As I listed in my August Goals, one of my ambitions this month is to read an entire book. (Based on the saga depicted above, I’m sure you’re gaining an understanding of how reading one book in a month is a true goal to be attained for me.) I decided to pick up a read I has started a year ago. Well, it must have been over a year ago actually. As I flipped through the pages a business card for a gastroenterologist fell out. Ah yes, the last time I picked up Glimpses of Grace was when I was hospitalized over a year ago for issues caused by a malfunctioning gall bladder (thanks alot, pregnancy). I started reading from the very beginning again, and other than recognizing the chapter on “smurfing the gospel” and a few anecdotes, it has been like reading it for the first time. Each evening before bed I eagerly pick it up to read a little more before hitting the pillow. It’s full of truth – verse upon verse of God’s truth. And it’s full of real life – scenarios, frustrations, disappointments that I can relate to. And the beauty of this book is how it brings them together. It’s not a cutesy verse here and there, or a proof-text solution to an issue. No, it’s the meat of the Gospel of Christ over and over with real life implications for a homemaker.
My dry soul is being refreshed once again as the beauty of God’s grace penetrates my busy brain. My heart is opening, softening. The cloud of guilt is lifting.
Your spiritual life is not restricted to early mornings before the noisemakers in your life wake up. If you feel that God meets with you only when the house is empty or quiet, you’ll view every noice and every noisemaker as an annoying distraction to your communion with God. Or worse — there are times when I’m tempted to think of my whining toddler or ringing doorbell as obstacles that Satan has put in my way to take my eyes off Jesus. (Glimpses of Grace, pg.53)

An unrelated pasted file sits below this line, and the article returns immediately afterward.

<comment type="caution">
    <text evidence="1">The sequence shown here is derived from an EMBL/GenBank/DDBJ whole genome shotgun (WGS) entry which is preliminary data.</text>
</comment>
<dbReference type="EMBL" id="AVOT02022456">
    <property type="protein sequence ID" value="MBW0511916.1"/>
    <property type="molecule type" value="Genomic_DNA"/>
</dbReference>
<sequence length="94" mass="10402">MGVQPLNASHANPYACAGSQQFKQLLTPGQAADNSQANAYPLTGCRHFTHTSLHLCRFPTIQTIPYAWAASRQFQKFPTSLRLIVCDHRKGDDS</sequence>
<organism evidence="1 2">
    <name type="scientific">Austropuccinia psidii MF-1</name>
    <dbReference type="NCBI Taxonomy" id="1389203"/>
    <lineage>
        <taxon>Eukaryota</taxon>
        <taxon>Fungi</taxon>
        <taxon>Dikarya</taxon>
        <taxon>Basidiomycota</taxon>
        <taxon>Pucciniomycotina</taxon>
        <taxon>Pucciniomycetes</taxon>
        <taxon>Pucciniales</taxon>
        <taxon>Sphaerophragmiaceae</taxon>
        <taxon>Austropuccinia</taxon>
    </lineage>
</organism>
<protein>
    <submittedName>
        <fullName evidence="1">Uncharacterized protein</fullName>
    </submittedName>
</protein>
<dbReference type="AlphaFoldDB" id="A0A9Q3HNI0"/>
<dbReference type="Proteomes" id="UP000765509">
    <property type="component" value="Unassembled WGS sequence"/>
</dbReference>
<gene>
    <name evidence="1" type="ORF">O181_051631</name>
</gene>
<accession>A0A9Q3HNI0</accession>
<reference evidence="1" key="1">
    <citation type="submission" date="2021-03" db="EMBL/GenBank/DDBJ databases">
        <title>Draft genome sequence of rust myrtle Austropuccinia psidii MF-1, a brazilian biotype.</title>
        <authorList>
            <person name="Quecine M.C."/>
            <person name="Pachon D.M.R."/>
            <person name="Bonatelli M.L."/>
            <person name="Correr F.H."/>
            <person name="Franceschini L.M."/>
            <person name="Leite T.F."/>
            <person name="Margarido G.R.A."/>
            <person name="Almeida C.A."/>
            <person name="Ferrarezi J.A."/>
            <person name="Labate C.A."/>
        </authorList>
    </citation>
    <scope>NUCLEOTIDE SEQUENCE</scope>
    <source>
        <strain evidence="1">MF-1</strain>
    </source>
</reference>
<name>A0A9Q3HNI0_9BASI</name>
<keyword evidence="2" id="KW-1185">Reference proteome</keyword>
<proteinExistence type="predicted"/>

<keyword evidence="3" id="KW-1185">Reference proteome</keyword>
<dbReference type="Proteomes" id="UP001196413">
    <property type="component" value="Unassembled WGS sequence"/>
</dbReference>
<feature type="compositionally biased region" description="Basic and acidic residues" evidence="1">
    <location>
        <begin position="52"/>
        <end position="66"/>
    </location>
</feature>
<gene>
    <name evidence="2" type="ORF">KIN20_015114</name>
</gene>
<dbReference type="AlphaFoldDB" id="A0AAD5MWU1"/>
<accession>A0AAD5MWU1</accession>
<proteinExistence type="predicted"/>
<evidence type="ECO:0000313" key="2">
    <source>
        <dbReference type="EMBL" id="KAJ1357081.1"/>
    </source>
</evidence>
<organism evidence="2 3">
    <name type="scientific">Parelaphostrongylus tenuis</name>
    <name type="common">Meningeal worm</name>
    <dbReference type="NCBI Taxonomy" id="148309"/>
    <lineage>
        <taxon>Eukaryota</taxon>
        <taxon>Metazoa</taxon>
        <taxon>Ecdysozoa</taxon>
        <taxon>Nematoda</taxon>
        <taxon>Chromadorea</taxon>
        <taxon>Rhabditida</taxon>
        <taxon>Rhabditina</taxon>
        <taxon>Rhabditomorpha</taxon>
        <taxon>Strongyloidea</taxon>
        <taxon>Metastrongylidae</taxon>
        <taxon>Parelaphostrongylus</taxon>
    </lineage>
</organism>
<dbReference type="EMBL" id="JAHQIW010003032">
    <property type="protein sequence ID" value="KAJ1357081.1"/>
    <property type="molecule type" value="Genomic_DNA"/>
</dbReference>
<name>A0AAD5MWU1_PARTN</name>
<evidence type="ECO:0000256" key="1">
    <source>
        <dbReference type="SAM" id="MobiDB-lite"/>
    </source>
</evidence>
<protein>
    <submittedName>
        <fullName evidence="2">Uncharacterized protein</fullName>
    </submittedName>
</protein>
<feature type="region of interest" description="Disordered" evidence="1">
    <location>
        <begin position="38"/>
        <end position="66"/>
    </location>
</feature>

Peace and quiet are needed. In fact, “Jesus Himself would often slip away to the wilderness and pray.” (Luke 5:15-16). He took time away from the crowds, from the responsibilities, from all of the good things he was doing to spend time with His Father. Mary took the time to sit at Jesus’ feet as Martha was “preoccupied with getting everything ready for their meal” (Luke 10:38-42), and Jesus says “Mary has chosen the better part.” (Oh, I’m such a Martha.) But is our communion with God limited to those times in the wilderness? To when Jesus himself is sitting in your living room? To when you have a quiet morning and a comfy chair and cup of coffee?
Peace and quiet are not ultimate. Activity and responsibility are not ultimate. Because Christ is ultimate, the loss of any of these things — solitude or circus — makes no difference in the sufficiency of Chris or in his ability to give you everything you need for life and godliness. (Glimpses of Grace, pg. 55)
My communion with God is not limited to quiet time with Him. For sure, God is there, in the quiet. (And how I thank God for those moments of quiet! And I say this as I sit on the patio at Panera, sipping a decaf and enjoying a cool breeze, with a morning to myself to process these things!) But He is also in my chaos… whether it’s chaos of activity or of my mind.
No matter what your chaos looks like, dear daughter of the King, rest today in the sufficiency of Christ Himself. He’s there with you… In the classroom, or on the job. Rocking the baby, or caring for an aging parent. Surrounded by noise and runny noses, or sitting all alone with an aching heart. You don’t have to go anywhere to find Him, to meet Him, to commune with Him. Take those moments, make those moments when you can. But let go of the guilt of your communion with God having to look the way our Christian culture has prescribed, and be free to live communing continually with the One who has promised never to leave us nor forsake us (Hebrews 13:5).
And if “neither death, nor life, nor angels, nor principalities, nor things present, nor things to come, nor powers, nor height, nor depth, nor any other created thing, will be able to separate us from the love of God, which is in Christ Jesus our Lord” (Romans 8:35-39), then surely whining toddlers and ringing doorbells won’t either.